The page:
M. MILES, STATE AGRICULTURAL COLLEGE, Superintendent Farm Department.
Farm Department, Dec. 1, 1873.
To the President of the State Agricultural College:
The following report of the condition and esperiments of the Hortieultural Department for the year 1873 is respectfully presented :
THE APPLE ORCHARD was plowed shallow in the spring, and cultivated and harrowed later in the season. It had been seeded to clover and orchard grass for several years, so the leaves were looking yellow and the limbs were making slow growth. The grass was evidently stunting and starving the trees rather than inducing fruitfulness. The crop of apples was quite light, and mostly of inferior quality. The Northern Spys were the most productive.
The severity of the previous winter caused quite a number of trees to die. The Sweet Boughs, Jersey Sweets, and Baldwins suffered most. Most of the latter, and we have about fifty large trees, are injured. Some have died, and others will soon follow.
Some of the younger trees set in ground several years ago where the drainage is imperfect have also died, another proof (an experiment too often tried) that apple trees cannot endure “wet feet.” Three rows through the middle of the orchard were left in grass, with some exceptions mentioned below. The soil of the orchard is a good sandy loam.
Some Experiments in Cultivating bave been begun. None of the trees mentioned in experiments produced apples to amount to anything. It is the intention to continue them for several years, and perhaps try the same thing in some other place. The trees have been set twelve to fifteen years. An accurate record is kept of the growth of the upper twigs of each tree for each year for six years. The average growth of nearly all the upper twigs has been 5 inches in 1873, 6 inches in 1872, 8 inches in 1871, 9 inches in 1870, 10 inches in 1869, 15 inches in 1868.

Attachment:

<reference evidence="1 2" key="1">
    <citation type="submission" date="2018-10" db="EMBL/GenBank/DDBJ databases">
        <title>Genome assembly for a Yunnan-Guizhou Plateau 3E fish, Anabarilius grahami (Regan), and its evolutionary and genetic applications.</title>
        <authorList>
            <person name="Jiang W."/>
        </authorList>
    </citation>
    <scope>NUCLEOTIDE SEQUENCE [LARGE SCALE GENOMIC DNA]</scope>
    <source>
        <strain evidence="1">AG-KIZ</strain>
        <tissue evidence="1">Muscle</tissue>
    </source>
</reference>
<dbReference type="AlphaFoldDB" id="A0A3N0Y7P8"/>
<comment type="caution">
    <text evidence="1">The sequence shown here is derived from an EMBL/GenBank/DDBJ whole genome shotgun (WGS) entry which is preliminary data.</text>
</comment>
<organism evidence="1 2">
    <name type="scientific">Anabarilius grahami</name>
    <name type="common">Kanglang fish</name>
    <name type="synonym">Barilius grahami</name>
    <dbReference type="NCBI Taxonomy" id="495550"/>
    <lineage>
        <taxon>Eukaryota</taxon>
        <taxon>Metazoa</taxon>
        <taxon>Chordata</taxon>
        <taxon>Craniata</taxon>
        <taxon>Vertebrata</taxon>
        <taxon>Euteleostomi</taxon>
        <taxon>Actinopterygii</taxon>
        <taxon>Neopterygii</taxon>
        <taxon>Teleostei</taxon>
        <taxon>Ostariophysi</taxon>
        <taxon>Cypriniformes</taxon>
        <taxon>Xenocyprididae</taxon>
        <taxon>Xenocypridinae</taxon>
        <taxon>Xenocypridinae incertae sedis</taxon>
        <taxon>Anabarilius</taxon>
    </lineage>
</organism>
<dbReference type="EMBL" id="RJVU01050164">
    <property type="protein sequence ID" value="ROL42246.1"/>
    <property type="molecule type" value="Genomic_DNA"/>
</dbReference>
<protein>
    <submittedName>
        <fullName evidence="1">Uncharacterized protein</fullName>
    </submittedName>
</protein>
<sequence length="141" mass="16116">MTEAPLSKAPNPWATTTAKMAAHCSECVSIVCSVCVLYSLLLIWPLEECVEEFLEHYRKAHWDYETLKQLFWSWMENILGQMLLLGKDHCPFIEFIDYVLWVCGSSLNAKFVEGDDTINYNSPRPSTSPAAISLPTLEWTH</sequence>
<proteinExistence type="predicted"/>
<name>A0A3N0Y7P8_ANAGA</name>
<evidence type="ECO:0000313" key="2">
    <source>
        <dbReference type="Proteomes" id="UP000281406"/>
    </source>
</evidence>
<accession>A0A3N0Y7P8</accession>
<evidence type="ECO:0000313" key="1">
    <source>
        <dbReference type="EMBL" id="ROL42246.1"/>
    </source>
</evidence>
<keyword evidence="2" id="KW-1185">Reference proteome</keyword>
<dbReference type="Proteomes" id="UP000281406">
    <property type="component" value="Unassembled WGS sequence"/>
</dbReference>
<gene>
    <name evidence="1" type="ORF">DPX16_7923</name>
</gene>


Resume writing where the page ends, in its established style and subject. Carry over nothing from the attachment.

At the north end of the fourteenth row, counting from the west end of the orchard, the first six trees are Northern Spys, of pretty uniform health and vigor. These trees are in one of the rows in grass which was not mowed or fed off. The first tree, twenty-three inches in circumference eighteen inches from the ground, has been kept clean and mellow six feet each way from the trunk, grass beyond. The second tree, twenty-five and a half inches in circumference, has been kept clean and mellow eight feet each way, grass beyond. The third tree, twenty-five and one-half inches in circumference, has been kept clean and mellow nearly ten feet each way,-as far as the spread of the limbs,-grass beyond. The fourth tree, twenty-six and a half inches around, has been kept clean and mellow six feet each way from the trunk, grass beyond. The fifth tree, twenty-five inches in circumference, stands in the center of a square of thirty-three feet, cultivated, except a piece of grass twelve feet square, in the center of which stands the tree. The sixth tree, twenty-six and a half inches grass-fed "
around, has been treated like the fifth, except the square of grass is fourteen feet on each side. These six trees were uniformly trimmed, by taking off a moderate quantity of small limbs, none more than an inch in diameter.